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Out of God’s blessing into the warm sun. One of Ray’s proverbs, meaning from good to less good. “Ab equis ad asinos.” When the king says to Hamlet “How is it that the clouds still hang on you?” the prince answers, “No, my lord, I am too much iʹ the sun,” meaning, “I have lost God’s blessing, for too much of the sun”—i.e. this far inferior state.

“Thou out of heaven’s benediction comest

To the warm sun.”

To have it out. To contest either physically or verbally with another to the utmost of one’s ability; as, “I mean to have it out with him one of these days;” “I had it out with him”—i.e. “I spoke my mind freely and without reserve.” The idea is that of letting loose pent-up disapprobation.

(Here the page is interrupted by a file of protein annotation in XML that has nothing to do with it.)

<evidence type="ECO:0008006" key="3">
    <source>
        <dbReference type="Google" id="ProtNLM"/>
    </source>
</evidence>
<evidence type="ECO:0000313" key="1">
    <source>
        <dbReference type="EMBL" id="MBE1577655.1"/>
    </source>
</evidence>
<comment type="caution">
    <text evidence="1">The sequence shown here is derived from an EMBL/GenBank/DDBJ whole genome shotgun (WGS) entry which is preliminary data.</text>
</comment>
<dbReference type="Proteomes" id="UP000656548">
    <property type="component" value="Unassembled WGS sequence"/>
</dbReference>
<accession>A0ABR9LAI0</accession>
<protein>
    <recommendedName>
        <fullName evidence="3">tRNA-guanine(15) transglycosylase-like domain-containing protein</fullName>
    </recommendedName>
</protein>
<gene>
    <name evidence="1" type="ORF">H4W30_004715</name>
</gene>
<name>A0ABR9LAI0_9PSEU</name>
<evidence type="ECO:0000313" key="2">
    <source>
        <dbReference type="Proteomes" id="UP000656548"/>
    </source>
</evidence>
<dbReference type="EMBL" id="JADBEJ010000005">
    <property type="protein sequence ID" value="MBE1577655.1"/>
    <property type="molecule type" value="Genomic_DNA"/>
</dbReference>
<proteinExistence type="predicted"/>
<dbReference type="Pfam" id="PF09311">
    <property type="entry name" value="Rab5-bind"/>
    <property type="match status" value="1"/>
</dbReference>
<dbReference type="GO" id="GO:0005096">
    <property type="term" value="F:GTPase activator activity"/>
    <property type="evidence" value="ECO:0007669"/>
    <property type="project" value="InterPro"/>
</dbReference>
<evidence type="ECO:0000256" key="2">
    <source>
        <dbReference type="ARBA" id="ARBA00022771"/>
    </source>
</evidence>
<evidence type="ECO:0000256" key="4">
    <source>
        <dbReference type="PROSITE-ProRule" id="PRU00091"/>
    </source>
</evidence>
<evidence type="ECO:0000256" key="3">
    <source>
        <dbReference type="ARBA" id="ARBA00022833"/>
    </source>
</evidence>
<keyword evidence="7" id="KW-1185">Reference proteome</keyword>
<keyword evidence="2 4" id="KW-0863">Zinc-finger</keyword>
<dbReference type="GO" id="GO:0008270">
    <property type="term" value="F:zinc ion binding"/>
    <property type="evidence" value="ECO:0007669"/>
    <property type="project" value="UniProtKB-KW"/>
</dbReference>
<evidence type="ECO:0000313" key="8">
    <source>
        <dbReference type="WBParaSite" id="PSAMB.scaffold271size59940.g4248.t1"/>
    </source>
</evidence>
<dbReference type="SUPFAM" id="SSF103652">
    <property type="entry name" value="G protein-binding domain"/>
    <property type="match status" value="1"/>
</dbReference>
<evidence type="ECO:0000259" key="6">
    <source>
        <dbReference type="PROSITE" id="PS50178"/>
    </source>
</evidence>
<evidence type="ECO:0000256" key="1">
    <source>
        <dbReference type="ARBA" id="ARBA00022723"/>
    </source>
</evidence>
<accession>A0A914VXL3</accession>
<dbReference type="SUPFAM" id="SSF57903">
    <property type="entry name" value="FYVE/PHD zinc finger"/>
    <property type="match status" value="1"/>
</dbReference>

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Entry taken from Dictionary of Phrase and Fable, edited by the Rev. E. Cobham Brewer, LL.D. and revised in 1895.

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Ostringers, Sperviters, Falconers
Oswald’s Well
Othello (in Shakespeare’s tragedy so called)
Othello’s Occupation’s Gone (Shakespeare)
Other Day (The)
Othman, Osman, or Othoman
Otium cum Dig. [dignitate]
OTrigger (Sir Lucius)
Oui (French for “yes”)
Out-Herod Herod (To)
Out and Out
Out in the Fifteen—i.e
Out in the Forty-five—i.e
Out of Harness
Out of Pocket
Out of Sorts
Out of the Wood
Outis (Greek, nobody)